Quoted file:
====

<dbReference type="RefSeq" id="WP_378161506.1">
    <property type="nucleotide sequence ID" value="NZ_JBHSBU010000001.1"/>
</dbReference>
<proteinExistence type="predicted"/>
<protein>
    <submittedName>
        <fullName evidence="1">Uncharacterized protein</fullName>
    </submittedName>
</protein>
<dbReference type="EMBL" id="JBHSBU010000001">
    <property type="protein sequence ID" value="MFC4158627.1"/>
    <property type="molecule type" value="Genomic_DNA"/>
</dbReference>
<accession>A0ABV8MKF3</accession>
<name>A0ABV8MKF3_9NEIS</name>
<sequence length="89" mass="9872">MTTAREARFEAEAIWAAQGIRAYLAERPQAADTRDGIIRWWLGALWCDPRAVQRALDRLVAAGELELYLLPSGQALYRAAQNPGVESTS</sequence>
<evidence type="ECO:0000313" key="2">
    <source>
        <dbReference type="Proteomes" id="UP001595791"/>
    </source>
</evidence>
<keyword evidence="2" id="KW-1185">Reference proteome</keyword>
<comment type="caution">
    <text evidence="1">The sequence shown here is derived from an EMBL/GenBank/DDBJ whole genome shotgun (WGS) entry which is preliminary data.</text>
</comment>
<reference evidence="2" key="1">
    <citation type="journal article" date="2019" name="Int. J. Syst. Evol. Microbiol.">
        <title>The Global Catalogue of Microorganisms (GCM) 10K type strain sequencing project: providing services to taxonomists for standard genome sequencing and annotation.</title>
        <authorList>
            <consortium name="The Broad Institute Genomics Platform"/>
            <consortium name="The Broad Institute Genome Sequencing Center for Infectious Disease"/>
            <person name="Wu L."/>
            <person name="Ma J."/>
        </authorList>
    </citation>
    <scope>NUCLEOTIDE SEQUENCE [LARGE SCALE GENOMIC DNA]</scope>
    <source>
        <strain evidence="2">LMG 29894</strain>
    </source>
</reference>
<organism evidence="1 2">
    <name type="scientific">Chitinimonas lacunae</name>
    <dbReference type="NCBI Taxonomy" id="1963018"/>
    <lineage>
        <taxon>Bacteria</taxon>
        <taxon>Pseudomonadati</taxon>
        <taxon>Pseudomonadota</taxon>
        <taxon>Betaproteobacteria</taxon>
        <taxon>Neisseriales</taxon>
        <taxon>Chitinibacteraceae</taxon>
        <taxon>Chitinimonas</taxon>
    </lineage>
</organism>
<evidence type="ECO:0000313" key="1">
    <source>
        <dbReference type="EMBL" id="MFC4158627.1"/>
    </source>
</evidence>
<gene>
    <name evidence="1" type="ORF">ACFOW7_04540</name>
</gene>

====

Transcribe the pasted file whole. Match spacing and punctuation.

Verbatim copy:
<dbReference type="RefSeq" id="WP_378161506.1">
    <property type="nucleotide sequence ID" value="NZ_JBHSBU010000001.1"/>
</dbReference>
<proteinExistence type="predicted"/>
<protein>
    <submittedName>
        <fullName evidence="1">Uncharacterized protein</fullName>
    </submittedName>
</protein>
<dbReference type="EMBL" id="JBHSBU010000001">
    <property type="protein sequence ID" value="MFC4158627.1"/>
    <property type="molecule type" value="Genomic_DNA"/>
</dbReference>
<accession>A0ABV8MKF3</accession>
<name>A0ABV8MKF3_9NEIS</name>
<sequence length="89" mass="9872">MTTAREARFEAEAIWAAQGIRAYLAERPQAADTRDGIIRWWLGALWCDPRAVQRALDRLVAAGELELYLLPSGQALYRAAQNPGVESTS</sequence>
<evidence type="ECO:0000313" key="2">
    <source>
        <dbReference type="Proteomes" id="UP001595791"/>
    </source>
</evidence>
<keyword evidence="2" id="KW-1185">Reference proteome</keyword>
<comment type="caution">
    <text evidence="1">The sequence shown here is derived from an EMBL/GenBank/DDBJ whole genome shotgun (WGS) entry which is preliminary data.</text>
</comment>
<reference evidence="2" key="1">
    <citation type="journal article" date="2019" name="Int. J. Syst. Evol. Microbiol.">
        <title>The Global Catalogue of Microorganisms (GCM) 10K type strain sequencing project: providing services to taxonomists for standard genome sequencing and annotation.</title>
        <authorList>
            <consortium name="The Broad Institute Genomics Platform"/>
            <consortium name="The Broad Institute Genome Sequencing Center for Infectious Disease"/>
            <person name="Wu L."/>
            <person name="Ma J."/>
        </authorList>
    </citation>
    <scope>NUCLEOTIDE SEQUENCE [LARGE SCALE GENOMIC DNA]</scope>
    <source>
        <strain evidence="2">LMG 29894</strain>
    </source>
</reference>
<organism evidence="1 2">
    <name type="scientific">Chitinimonas lacunae</name>
    <dbReference type="NCBI Taxonomy" id="1963018"/>
    <lineage>
        <taxon>Bacteria</taxon>
        <taxon>Pseudomonadati</taxon>
        <taxon>Pseudomonadota</taxon>
        <taxon>Betaproteobacteria</taxon>
        <taxon>Neisseriales</taxon>
        <taxon>Chitinibacteraceae</taxon>
        <taxon>Chitinimonas</taxon>
    </lineage>
</organism>
<evidence type="ECO:0000313" key="1">
    <source>
        <dbReference type="EMBL" id="MFC4158627.1"/>
    </source>
</evidence>
<gene>
    <name evidence="1" type="ORF">ACFOW7_04540</name>
</gene>